Mince pies herald the beginning of the festive season: spicy, fruity filling encased in buttery, flaky pastry, preferably served with boozy brandy butter. Here, six popular recipes are tested, followed by a recipe for what I think is my perfect homemade mince pie.
Neven Maguire, Nigel Slater, Nigella Lawson and Avoca all use shortcrust pastry, each with slight variations. Maguire’s traditional shortcrust pastry is complemented by an almond frangipane topping (like a Christmassy Bakewell tart). Slater uses a combination of lard and butter in his pastry – lard has a higher melting point and results in a tender, flaky pastry, while the butter is essential for flavour. Lawson, meanwhile, uses vegetable shortening as well as butter, and orange juice to bind. The Avoca pastry adds ground almonds to a traditional shortcrust.
Ravneet Gill opts for cream cheese pastry – the higher fat content gives it a beautiful flakiness. JR Ryall’s cream pastry is similarly rich and flaky with an even higher fat content (equal parts butter, cream and flour), resulting in a buttery yet light pastry that works exceptionally well with the traditional mincemeat.
Traditionally, mince pies were filled, as the name suggests, with minced meat – usually mutton, pork or game. Most mince pies served nowadays are vegetarian, but some still contain beef suet, made from the fat surrounding the kidneys. The flavour and texture from traditional suet is delicious but should be eaten warm as the suet solidifies at room temperature. Butter is a popular alternative for beef suet, although the Avoca recipe uses vegetarian suet.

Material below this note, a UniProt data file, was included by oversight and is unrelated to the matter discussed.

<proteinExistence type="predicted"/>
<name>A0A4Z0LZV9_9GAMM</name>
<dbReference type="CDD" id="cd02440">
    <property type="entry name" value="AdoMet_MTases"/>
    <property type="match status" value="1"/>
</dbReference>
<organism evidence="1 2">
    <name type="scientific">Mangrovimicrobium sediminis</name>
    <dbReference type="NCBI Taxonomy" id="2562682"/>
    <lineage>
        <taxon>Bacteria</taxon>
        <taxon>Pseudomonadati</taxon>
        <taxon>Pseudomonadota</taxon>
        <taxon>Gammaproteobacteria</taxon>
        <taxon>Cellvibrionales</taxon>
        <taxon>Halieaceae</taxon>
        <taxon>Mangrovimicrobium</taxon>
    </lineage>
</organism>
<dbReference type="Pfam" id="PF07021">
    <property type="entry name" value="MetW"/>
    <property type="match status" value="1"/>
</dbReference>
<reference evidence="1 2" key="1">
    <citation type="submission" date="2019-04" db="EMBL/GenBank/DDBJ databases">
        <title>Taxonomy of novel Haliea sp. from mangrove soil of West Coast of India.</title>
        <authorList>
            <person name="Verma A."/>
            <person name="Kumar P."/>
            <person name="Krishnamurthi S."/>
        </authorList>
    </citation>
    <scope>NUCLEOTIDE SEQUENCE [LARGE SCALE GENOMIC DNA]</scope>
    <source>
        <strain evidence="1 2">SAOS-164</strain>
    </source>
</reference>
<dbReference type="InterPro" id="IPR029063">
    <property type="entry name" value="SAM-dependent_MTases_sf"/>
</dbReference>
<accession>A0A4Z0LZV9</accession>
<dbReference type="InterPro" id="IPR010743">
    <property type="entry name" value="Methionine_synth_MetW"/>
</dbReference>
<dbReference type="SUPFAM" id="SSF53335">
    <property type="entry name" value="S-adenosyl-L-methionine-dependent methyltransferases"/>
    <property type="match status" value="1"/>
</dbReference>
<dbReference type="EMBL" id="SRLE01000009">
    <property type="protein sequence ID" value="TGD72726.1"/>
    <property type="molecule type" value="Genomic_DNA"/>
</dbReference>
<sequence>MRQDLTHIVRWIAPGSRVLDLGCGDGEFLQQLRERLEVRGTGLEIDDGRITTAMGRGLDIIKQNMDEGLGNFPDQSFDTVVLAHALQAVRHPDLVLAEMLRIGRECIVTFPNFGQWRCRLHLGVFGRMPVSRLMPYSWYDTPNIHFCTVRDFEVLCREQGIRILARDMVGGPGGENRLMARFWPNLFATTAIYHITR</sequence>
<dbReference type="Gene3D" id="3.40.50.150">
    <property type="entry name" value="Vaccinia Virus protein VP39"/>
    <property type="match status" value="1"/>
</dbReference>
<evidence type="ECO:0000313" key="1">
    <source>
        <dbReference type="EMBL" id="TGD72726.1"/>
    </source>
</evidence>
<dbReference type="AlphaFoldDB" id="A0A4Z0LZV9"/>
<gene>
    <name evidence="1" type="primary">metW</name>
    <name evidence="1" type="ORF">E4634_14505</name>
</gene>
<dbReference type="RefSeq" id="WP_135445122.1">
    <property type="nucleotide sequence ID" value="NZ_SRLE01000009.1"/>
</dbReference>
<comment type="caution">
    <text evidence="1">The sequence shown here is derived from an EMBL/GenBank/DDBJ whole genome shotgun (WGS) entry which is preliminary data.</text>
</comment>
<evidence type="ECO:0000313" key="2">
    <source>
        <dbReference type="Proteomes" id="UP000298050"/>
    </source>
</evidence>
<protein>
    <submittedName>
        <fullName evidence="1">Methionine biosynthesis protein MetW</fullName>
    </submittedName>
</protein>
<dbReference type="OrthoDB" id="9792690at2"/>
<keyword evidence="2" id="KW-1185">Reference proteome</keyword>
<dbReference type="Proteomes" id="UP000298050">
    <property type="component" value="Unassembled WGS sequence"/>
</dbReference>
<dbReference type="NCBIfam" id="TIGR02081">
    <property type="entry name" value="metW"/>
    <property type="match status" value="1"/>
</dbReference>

Mincemeat contains a combination of fat, sugar, dried fruit, citrus, alcohol and Bramley apples. Most recipes use dark brown sugar, which adds a molasses-y flavour as well as a deep, rich colour. The dried fruits used vary, though raisins, sultanas and currants are popular, with dried cranberries included in some (a welcome addition).
Lawson’s recipe goes a step further and includes fresh cranberries, which are cooked down in port – delicious and tart, but fruitier than a traditional mince pie. A citrus hit is essential, and this is provided by the zest or juice of fresh oranges and lemons or candied peel (as in Ryall’s and Maguire’s). Good quality marmalade is an excellent alternative if homemade candied peel is not readily available as many of the supermarket options are devoid of flavour and have a tough, chewy texture.
The alcohol used varies widely from brandy (Gill) to port (Lawson) to whiskey (Ryall, Maguire, Avoca). All work well, and mincemeat is a great opportunity to use up lurking bottles of alcohol in the back of the cupboard – think rum, Grand Marnier, Amaretto, sherry.
Mince pies should always be served warm. If they haven’t been recently baked, they can be refreshed in the oven (never the microwave) at 120 degrees for 8-10 minutes. They are best served with brandy butter (even better when the lid is prised off and a generous scoop of brandy butter is placed inside the warm pie), although the mince pies at Ballymaloe House are served with Irish whiskey cream.
Recipe: Beth O’Brien’s Best Mince Pies
Recipe Sources: Sugar, I Love You by Ravneet Gill; Ballymaloe Desserts by JR Ryall; The Christmas Chronicles by Nigel Slater; Neven Maguire, bordbia.ie; Nigella’s Christmas by Nigella Lawson; Avoca, Avoca 2.